Speaking of coconut, why not give Coconut Bliss a try? They definitely got the bliss part right for this line of frozen treats made right next door in Oregon. For a real surprise, try the Mint Galactica!
Remember when Amy’s just made vegetarian and vegan frozen dinners and canned soups? Well, this completely vegetarian company now also makes dairy-free ice cream. Try the Mocha Chocolate Chip. Amy’s discovered this heavenly flavor high up in the Blue Ridge Mountains of North Carolina.
Ben and Jerry’s has finally jumped into the non-dairy ice cream world with four new flavors, Chunky Monkey, PB and Cookies, Chocolate Fudge Brownie and Coffee Caramel Fudge.
Dream foods is a dream come true when it comes to frozen desserts. Actually they have three dreams to experience: Almond, Rice and Soy Dream. The Praline Crunch Almond Dream is exotic, while the Butter Pecan Soy Dream is an exciting new rendition of an old favorite.
Speaking of old favorites, remember Tofutti? They’ve come a long way since their original vanilla-flavored ice cream sandwich bar. Now there are flavors such as Strawberry Rhubarb, and for those willing to take a chance how about their new flavor, Blind Date?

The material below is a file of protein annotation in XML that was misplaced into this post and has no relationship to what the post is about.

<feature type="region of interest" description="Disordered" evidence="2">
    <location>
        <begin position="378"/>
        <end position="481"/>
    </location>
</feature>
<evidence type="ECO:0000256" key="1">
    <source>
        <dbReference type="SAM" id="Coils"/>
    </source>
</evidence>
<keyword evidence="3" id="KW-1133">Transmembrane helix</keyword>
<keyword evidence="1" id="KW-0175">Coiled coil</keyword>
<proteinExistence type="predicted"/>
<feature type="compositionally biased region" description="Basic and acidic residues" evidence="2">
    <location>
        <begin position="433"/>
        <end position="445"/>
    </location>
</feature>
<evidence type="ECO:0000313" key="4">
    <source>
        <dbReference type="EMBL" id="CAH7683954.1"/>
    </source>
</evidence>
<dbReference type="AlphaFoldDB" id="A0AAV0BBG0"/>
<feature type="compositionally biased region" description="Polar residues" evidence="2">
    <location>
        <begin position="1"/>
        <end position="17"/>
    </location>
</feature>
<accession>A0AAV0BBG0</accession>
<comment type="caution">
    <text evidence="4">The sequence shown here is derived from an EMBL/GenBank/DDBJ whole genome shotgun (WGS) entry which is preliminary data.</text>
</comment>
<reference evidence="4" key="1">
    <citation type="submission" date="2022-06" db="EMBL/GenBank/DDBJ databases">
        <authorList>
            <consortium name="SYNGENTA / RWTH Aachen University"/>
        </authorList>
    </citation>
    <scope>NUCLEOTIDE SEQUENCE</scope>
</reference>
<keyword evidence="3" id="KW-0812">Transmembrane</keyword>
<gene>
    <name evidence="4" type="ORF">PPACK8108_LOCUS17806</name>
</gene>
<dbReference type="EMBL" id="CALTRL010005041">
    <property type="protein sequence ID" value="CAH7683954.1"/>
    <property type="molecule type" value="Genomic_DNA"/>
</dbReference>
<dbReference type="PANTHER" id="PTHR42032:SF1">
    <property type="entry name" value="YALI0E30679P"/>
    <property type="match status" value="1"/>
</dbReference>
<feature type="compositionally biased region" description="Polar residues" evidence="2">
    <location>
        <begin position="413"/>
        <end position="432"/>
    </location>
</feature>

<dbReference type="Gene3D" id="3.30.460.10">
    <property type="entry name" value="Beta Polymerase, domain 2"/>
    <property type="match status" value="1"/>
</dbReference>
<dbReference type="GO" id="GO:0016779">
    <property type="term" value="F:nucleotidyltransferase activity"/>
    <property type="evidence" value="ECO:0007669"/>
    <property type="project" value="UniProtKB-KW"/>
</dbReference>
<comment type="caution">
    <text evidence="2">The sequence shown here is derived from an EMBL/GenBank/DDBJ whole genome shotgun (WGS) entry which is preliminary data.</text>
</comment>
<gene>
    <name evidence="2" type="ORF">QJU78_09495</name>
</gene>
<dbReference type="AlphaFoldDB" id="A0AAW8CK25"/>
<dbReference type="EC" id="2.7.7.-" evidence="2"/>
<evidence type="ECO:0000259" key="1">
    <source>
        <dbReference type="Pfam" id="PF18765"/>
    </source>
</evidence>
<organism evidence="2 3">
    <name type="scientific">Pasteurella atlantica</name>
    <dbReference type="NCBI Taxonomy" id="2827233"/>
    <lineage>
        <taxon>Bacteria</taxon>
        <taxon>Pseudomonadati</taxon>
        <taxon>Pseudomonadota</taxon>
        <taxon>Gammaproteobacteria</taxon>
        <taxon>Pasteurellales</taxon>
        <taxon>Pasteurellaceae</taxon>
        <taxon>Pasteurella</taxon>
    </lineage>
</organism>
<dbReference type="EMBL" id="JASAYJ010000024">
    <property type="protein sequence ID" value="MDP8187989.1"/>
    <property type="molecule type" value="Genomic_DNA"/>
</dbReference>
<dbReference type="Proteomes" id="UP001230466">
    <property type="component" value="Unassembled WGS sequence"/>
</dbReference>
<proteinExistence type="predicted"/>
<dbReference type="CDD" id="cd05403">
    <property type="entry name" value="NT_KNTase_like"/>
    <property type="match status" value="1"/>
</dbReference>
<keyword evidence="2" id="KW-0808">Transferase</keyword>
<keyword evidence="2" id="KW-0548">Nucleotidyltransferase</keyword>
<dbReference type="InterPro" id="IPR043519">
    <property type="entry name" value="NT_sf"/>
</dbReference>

Now for the new kid on the block, Nadamoo, it’s a made up word which means no dairy. This new coconut-based frozen treat has flavors varying from Vanilla Chai to Snickerdoodle. Originally from Austin, Texas, Nadamoo is now available in the Seattle.
Non dairy ice “cream” has bright future. Ice cream guru, Malcolm Stogo, says he believes the US dairy-free frozen dessert category could “double or triple” in the next five years.
We compiled The Veg-Feasting Cookbook by inviting local veg-friendly restaurants to give us their best recipes. We added in a few special recipes from Vegfest chefs and the result was a wonderful vegetarian cookbook covering the full spectrum of cuisines from around the world.
This wonderful 3-layer cake recipe is made without eggs or dairy. With blackberries being freely available for the picking at this time of year, this is a perfect time to give this recipe a try.
Orange Blackberry Cake Recipe
This is a delightfully refreshing cake, with the winning combination of citrus and fresh berries. Try it with your favorite berries—raspberries, salmonberries, marionberries, blueberries—or a mixture.
Makes one 9-inch cake
6 cups unbleached white flour
4½ cups plus 1/3 cup granulated sugar
4 teaspoons baking soda
2 teaspoons sea salt
1 cup canola oil
½ cup grated zest and 3 cups juice from
6 medium oranges, preferably organic
1 tablespoon vanilla
6 cups blackberries
1/3 cup cane sugar
3 tablespoons corn starch
2 cups powdered sugar